“I am your long lost sister.”
“No, you are not.”
“I am your long lost sister.”
“YES, you are!!!! You have my same weird birthmark shaped like garlic.”
Okay, granted, my example was not funny, but do you see how the scene takes off? Now we are going places! The possibilities are endless.
Needless to say, I have witnessed and, at times, been a part of great improv. I talked months ago in the blog about The National Theatre of the World who are some of the greats at improv. And of course I am married to one of the masters of improv, as you know. But these people are not great because they are funny, although that is a big part of it. No, they are great because they know how to play the game the way it should be played and that is summed up by one simple phrase: Yes And.
Yes And is key to great improvising. If I make a statement in a scene, you should accept it. YES and then add to it ... AND.
Last week when Colin and I were at Chicago Second City I got to thinking about the Yes And and thought, wouldn’t it be great if we all Yes Anded in LIFE? What if we confirmed and added to every statement someone offered us in conversation?
Even if we didn’t agree with the statement, it would work. You could totally disagree and yet still forward the thought.
“I think that Picasso was the greatest artist of the 20th century.”
“I hate Picasso. I could paint his crap with my feet.”
Yes Anding would maybe make it...
“I think Picasso was the greatest artist of the 20th century”
“Yes, he had an amazing way of looking at the world and I think it’s great that you appreciate his work, but I tend to love his earlier more realistic stuff more.”
We open the conversation while still holding our opinion. We don’t block the person. We don’t downgrade their opinion. We show respect for other ideas and thoughts and we add our opinion.
I do confess that this becomes a stumbling block around, “Don’t you just love Nazis?” However, you still might even be able to Yes And that with:
“Yes, I thought their uniforms were very slimming, but I really despised their guts.”
See? A nod to the slim tailored uniforms keeps the ball in the air. The conversation is still afloat.
Seriously though, all I am saying is that especially with venues like Facebook, I am finding that people just ram negative comments at us all the time. And in conversation I rarely hear anyone start a sentence anymore with “In my opinion, dot dot dot...” On the contrary, it often seems that we state things as fact. No wiggle room. I did not like the movie you liked, therefore said movie stank. Do not challenge me.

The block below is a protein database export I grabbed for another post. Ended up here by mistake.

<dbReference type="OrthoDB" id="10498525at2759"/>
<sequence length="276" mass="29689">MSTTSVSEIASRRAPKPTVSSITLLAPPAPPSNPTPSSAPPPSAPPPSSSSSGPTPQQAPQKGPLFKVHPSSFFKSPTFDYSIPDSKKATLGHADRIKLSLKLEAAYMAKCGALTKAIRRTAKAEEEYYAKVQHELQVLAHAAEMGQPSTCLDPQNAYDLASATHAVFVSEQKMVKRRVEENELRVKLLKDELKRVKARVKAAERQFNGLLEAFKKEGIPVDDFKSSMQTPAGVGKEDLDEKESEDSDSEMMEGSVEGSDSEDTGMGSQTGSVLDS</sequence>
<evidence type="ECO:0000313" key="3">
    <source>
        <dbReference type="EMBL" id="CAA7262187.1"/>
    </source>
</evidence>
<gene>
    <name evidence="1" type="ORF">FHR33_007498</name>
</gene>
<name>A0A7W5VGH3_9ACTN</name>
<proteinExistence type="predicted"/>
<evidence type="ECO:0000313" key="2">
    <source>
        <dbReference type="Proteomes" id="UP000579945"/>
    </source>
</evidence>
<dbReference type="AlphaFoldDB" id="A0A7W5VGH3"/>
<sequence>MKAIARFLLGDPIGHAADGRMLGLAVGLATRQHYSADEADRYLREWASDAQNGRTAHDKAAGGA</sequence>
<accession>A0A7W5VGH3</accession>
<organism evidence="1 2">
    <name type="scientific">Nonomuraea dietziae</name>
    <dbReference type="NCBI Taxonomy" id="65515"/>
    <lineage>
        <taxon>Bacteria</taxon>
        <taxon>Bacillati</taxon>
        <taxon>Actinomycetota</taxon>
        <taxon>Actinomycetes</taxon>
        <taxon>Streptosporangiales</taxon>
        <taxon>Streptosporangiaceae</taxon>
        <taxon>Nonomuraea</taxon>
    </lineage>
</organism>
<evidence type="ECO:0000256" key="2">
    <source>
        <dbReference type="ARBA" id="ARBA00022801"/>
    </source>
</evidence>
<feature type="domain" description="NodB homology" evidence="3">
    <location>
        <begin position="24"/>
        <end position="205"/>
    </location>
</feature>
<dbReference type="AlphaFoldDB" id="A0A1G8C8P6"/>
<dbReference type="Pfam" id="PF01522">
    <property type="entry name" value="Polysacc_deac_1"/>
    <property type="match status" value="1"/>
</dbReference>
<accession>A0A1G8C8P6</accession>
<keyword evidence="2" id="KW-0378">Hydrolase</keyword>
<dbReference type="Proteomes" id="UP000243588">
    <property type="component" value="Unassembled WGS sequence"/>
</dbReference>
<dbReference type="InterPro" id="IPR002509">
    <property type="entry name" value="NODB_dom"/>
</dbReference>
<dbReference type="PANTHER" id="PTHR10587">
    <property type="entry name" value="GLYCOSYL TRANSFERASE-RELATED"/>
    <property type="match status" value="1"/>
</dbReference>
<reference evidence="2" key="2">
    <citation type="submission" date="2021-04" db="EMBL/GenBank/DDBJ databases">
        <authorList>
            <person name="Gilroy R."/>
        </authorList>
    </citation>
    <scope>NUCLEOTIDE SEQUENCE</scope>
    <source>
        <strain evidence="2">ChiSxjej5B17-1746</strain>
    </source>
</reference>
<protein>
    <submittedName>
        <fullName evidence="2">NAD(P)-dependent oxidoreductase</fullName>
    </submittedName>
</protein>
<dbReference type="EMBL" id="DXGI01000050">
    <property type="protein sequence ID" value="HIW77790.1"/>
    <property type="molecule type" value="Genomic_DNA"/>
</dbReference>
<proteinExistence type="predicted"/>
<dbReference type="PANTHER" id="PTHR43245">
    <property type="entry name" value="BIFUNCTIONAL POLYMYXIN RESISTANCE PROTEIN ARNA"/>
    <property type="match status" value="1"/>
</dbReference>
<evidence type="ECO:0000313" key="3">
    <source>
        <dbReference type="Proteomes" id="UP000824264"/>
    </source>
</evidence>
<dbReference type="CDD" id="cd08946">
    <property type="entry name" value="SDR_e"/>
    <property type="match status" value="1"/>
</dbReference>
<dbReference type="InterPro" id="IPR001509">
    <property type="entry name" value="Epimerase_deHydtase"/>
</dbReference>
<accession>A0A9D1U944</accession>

I find this blocking stance especially irksome regarding the arts. Art is subjective, isn’t it? Isn’t that the beauty of it?
I was never a modern art gal until the boy at the age of four enticed us into its world and now, although I certainly don’t like everything I see, I have grown to not only appreciate it, but to understand its beauty and strength.
“Mommy, I want to go into that room where there is a giant number five balancing on a bloody bird feather”.
“No, sweetie, that’s modern art. It’s scary. We don’t like it.”
Yes And brings us...
Yes, sweetie, that looks amazing. Let’s go in there and see the giant baby head balancing on a feather and it will become your lifelong passion and we will bond over it and as a result we will see modern art all over the world and sometimes it will make us laugh and sometimes it will make us puke and we will have wonderful conversations about it over dinners and we will have wonderful conversations about it over the years and we will meet at modern art galleries when you move away from home and it will be good and it will stimulate us and we will always remember the first time we went there.
Yes And. After all, isn’t that what we do every day of our lives ... improvise?
Barbara: Aw, Deb, you made me both laugh and teary with this one. How can I not laugh at “slimming Nazi uniforms”? But there is a core truth here that hits very close to home for me. Did you know that one of my most challenging times was when I worked with someone who (unwittingly) said no to almost every one of my ideas? It took me a long time to realize how frustrated, confused, and ultimately belittled it made me feel. When I finally realized what was happening, I pointed it out to him—and, to his credit, he was totally shocked. Ironically, this habit was so ingrained that, as we continued to work, his solution was mostly a tentative Yes But. Which sounds better, but is essentially the same as “no”. Worst of all was how I ended up reacting—by turning in desperation to my own crude, heels-dug-in-stubborn and strident no, No, NOs! *embarrassed shudder* (lesson learned)
What an amazing and wondrous experience it is when someone takes your idea or thought or notion and expands upon it, allowing it to billow up, bigger and wider, until it is airborne and gloriously huge. Yes And is flying and dreaming and collaborating and connecting and relating and hearing. Yes And is the best kind of fuuuuuuuuun.